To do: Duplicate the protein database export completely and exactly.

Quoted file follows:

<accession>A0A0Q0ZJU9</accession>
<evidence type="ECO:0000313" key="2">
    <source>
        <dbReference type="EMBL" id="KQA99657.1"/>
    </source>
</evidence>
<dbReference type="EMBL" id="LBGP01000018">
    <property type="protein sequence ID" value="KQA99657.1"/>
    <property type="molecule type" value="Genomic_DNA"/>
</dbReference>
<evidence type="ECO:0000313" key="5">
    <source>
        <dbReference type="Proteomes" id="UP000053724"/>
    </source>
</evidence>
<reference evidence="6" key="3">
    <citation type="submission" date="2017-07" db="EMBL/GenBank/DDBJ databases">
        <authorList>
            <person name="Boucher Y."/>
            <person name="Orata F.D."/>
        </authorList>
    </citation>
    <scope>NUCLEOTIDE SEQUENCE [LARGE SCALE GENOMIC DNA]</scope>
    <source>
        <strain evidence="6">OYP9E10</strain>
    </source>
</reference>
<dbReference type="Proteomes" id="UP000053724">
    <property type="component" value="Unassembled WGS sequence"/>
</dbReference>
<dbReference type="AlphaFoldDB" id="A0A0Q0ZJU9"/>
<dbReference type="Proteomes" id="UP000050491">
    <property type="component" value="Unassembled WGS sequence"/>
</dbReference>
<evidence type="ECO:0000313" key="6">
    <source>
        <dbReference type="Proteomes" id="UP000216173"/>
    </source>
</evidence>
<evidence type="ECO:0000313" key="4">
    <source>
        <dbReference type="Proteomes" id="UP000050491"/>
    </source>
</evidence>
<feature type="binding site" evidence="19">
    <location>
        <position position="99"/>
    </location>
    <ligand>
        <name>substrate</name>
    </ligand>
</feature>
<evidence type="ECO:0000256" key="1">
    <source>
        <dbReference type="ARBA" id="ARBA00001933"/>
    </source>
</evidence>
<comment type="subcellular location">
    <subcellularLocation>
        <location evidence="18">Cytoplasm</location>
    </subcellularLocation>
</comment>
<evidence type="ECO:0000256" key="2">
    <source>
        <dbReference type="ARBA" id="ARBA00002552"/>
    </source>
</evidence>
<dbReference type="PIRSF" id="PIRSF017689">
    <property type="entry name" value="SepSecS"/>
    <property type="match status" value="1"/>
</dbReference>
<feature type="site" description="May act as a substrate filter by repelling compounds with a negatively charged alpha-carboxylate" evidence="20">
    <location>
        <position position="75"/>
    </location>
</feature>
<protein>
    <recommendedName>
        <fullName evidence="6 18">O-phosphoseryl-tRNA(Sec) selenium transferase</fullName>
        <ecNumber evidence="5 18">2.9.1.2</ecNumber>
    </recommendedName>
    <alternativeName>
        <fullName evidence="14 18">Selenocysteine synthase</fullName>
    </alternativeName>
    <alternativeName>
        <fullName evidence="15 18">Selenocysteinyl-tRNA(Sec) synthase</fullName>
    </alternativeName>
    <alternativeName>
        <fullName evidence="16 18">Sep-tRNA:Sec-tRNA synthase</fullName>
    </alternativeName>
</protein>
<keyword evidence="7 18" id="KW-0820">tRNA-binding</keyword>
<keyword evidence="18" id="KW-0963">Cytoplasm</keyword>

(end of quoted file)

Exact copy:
<accession>A0A0Q0ZJU9</accession>
<evidence type="ECO:0000313" key="2">
    <source>
        <dbReference type="EMBL" id="KQA99657.1"/>
    </source>
</evidence>
<dbReference type="EMBL" id="LBGP01000018">
    <property type="protein sequence ID" value="KQA99657.1"/>
    <property type="molecule type" value="Genomic_DNA"/>
</dbReference>
<evidence type="ECO:0000313" key="5">
    <source>
        <dbReference type="Proteomes" id="UP000053724"/>
    </source>
</evidence>
<reference evidence="6" key="3">
    <citation type="submission" date="2017-07" db="EMBL/GenBank/DDBJ databases">
        <authorList>
            <person name="Boucher Y."/>
            <person name="Orata F.D."/>
        </authorList>
    </citation>
    <scope>NUCLEOTIDE SEQUENCE [LARGE SCALE GENOMIC DNA]</scope>
    <source>
        <strain evidence="6">OYP9E10</strain>
    </source>
</reference>
<dbReference type="Proteomes" id="UP000053724">
    <property type="component" value="Unassembled WGS sequence"/>
</dbReference>
<dbReference type="AlphaFoldDB" id="A0A0Q0ZJU9"/>
<dbReference type="Proteomes" id="UP000050491">
    <property type="component" value="Unassembled WGS sequence"/>
</dbReference>
<evidence type="ECO:0000313" key="6">
    <source>
        <dbReference type="Proteomes" id="UP000216173"/>
    </source>
</evidence>
<evidence type="ECO:0000313" key="4">
    <source>
        <dbReference type="Proteomes" id="UP000050491"/>
    </source>
</evidence>
<feature type="binding site" evidence="19">
    <location>
        <position position="99"/>
    </location>
    <ligand>
        <name>substrate</name>
    </ligand>
</feature>
<evidence type="ECO:0000256" key="1">
    <source>
        <dbReference type="ARBA" id="ARBA00001933"/>
    </source>
</evidence>
<comment type="subcellular location">
    <subcellularLocation>
        <location evidence="18">Cytoplasm</location>
    </subcellularLocation>
</comment>
<evidence type="ECO:0000256" key="2">
    <source>
        <dbReference type="ARBA" id="ARBA00002552"/>
    </source>
</evidence>
<dbReference type="PIRSF" id="PIRSF017689">
    <property type="entry name" value="SepSecS"/>
    <property type="match status" value="1"/>
</dbReference>
<feature type="site" description="May act as a substrate filter by repelling compounds with a negatively charged alpha-carboxylate" evidence="20">
    <location>
        <position position="75"/>
    </location>
</feature>
<protein>
    <recommendedName>
        <fullName evidence="6 18">O-phosphoseryl-tRNA(Sec) selenium transferase</fullName>
        <ecNumber evidence="5 18">2.9.1.2</ecNumber>
    </recommendedName>
    <alternativeName>
        <fullName evidence="14 18">Selenocysteine synthase</fullName>
    </alternativeName>
    <alternativeName>
        <fullName evidence="15 18">Selenocysteinyl-tRNA(Sec) synthase</fullName>
    </alternativeName>
    <alternativeName>
        <fullName evidence="16 18">Sep-tRNA:Sec-tRNA synthase</fullName>
    </alternativeName>
</protein>
<keyword evidence="7 18" id="KW-0820">tRNA-binding</keyword>
<keyword evidence="18" id="KW-0963">Cytoplasm</keyword>